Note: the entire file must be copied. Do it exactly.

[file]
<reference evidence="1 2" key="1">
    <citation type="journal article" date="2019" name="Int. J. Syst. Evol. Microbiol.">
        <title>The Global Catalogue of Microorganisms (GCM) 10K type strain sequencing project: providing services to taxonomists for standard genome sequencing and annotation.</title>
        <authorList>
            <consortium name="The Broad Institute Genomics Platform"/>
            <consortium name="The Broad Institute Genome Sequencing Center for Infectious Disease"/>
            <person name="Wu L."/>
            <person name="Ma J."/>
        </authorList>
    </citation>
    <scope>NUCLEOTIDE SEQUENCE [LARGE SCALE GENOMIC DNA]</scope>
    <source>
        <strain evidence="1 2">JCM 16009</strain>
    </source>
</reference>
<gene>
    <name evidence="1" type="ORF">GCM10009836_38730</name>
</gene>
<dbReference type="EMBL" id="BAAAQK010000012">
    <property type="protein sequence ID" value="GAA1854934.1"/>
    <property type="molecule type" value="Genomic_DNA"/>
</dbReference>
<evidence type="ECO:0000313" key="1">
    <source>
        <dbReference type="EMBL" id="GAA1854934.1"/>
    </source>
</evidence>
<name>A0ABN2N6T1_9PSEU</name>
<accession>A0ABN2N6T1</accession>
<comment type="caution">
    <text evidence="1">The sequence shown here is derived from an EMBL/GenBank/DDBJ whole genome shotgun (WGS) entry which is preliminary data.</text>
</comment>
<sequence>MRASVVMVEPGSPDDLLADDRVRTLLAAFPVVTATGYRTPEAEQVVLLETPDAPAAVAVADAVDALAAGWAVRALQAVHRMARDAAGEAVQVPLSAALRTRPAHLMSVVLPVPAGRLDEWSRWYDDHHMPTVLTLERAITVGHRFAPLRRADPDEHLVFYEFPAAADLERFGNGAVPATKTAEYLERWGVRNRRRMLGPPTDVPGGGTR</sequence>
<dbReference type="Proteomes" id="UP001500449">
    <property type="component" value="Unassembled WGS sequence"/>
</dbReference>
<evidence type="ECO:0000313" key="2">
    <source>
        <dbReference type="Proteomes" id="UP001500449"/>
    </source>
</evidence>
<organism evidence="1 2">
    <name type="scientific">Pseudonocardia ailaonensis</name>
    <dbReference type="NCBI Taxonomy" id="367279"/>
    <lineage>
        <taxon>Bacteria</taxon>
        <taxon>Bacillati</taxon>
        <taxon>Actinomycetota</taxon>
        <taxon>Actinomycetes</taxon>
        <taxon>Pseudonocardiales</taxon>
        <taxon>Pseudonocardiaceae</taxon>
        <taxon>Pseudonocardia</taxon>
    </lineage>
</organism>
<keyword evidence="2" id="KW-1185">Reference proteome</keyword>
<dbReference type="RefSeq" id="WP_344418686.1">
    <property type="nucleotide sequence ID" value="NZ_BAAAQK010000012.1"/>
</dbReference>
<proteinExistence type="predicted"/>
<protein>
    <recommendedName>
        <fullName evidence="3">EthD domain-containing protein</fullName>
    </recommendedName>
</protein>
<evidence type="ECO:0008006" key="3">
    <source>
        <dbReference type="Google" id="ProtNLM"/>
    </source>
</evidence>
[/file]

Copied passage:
<reference evidence="1 2" key="1">
    <citation type="journal article" date="2019" name="Int. J. Syst. Evol. Microbiol.">
        <title>The Global Catalogue of Microorganisms (GCM) 10K type strain sequencing project: providing services to taxonomists for standard genome sequencing and annotation.</title>
        <authorList>
            <consortium name="The Broad Institute Genomics Platform"/>
            <consortium name="The Broad Institute Genome Sequencing Center for Infectious Disease"/>
            <person name="Wu L."/>
            <person name="Ma J."/>
        </authorList>
    </citation>
    <scope>NUCLEOTIDE SEQUENCE [LARGE SCALE GENOMIC DNA]</scope>
    <source>
        <strain evidence="1 2">JCM 16009</strain>
    </source>
</reference>
<gene>
    <name evidence="1" type="ORF">GCM10009836_38730</name>
</gene>
<dbReference type="EMBL" id="BAAAQK010000012">
    <property type="protein sequence ID" value="GAA1854934.1"/>
    <property type="molecule type" value="Genomic_DNA"/>
</dbReference>
<evidence type="ECO:0000313" key="1">
    <source>
        <dbReference type="EMBL" id="GAA1854934.1"/>
    </source>
</evidence>
<name>A0ABN2N6T1_9PSEU</name>
<accession>A0ABN2N6T1</accession>
<comment type="caution">
    <text evidence="1">The sequence shown here is derived from an EMBL/GenBank/DDBJ whole genome shotgun (WGS) entry which is preliminary data.</text>
</comment>
<sequence>MRASVVMVEPGSPDDLLADDRVRTLLAAFPVVTATGYRTPEAEQVVLLETPDAPAAVAVADAVDALAAGWAVRALQAVHRMARDAAGEAVQVPLSAALRTRPAHLMSVVLPVPAGRLDEWSRWYDDHHMPTVLTLERAITVGHRFAPLRRADPDEHLVFYEFPAAADLERFGNGAVPATKTAEYLERWGVRNRRRMLGPPTDVPGGGTR</sequence>
<dbReference type="Proteomes" id="UP001500449">
    <property type="component" value="Unassembled WGS sequence"/>
</dbReference>
<evidence type="ECO:0000313" key="2">
    <source>
        <dbReference type="Proteomes" id="UP001500449"/>
    </source>
</evidence>
<organism evidence="1 2">
    <name type="scientific">Pseudonocardia ailaonensis</name>
    <dbReference type="NCBI Taxonomy" id="367279"/>
    <lineage>
        <taxon>Bacteria</taxon>
        <taxon>Bacillati</taxon>
        <taxon>Actinomycetota</taxon>
        <taxon>Actinomycetes</taxon>
        <taxon>Pseudonocardiales</taxon>
        <taxon>Pseudonocardiaceae</taxon>
        <taxon>Pseudonocardia</taxon>
    </lineage>
</organism>
<keyword evidence="2" id="KW-1185">Reference proteome</keyword>
<dbReference type="RefSeq" id="WP_344418686.1">
    <property type="nucleotide sequence ID" value="NZ_BAAAQK010000012.1"/>
</dbReference>
<proteinExistence type="predicted"/>
<protein>
    <recommendedName>
        <fullName evidence="3">EthD domain-containing protein</fullName>
    </recommendedName>
</protein>
<evidence type="ECO:0008006" key="3">
    <source>
        <dbReference type="Google" id="ProtNLM"/>
    </source>
</evidence>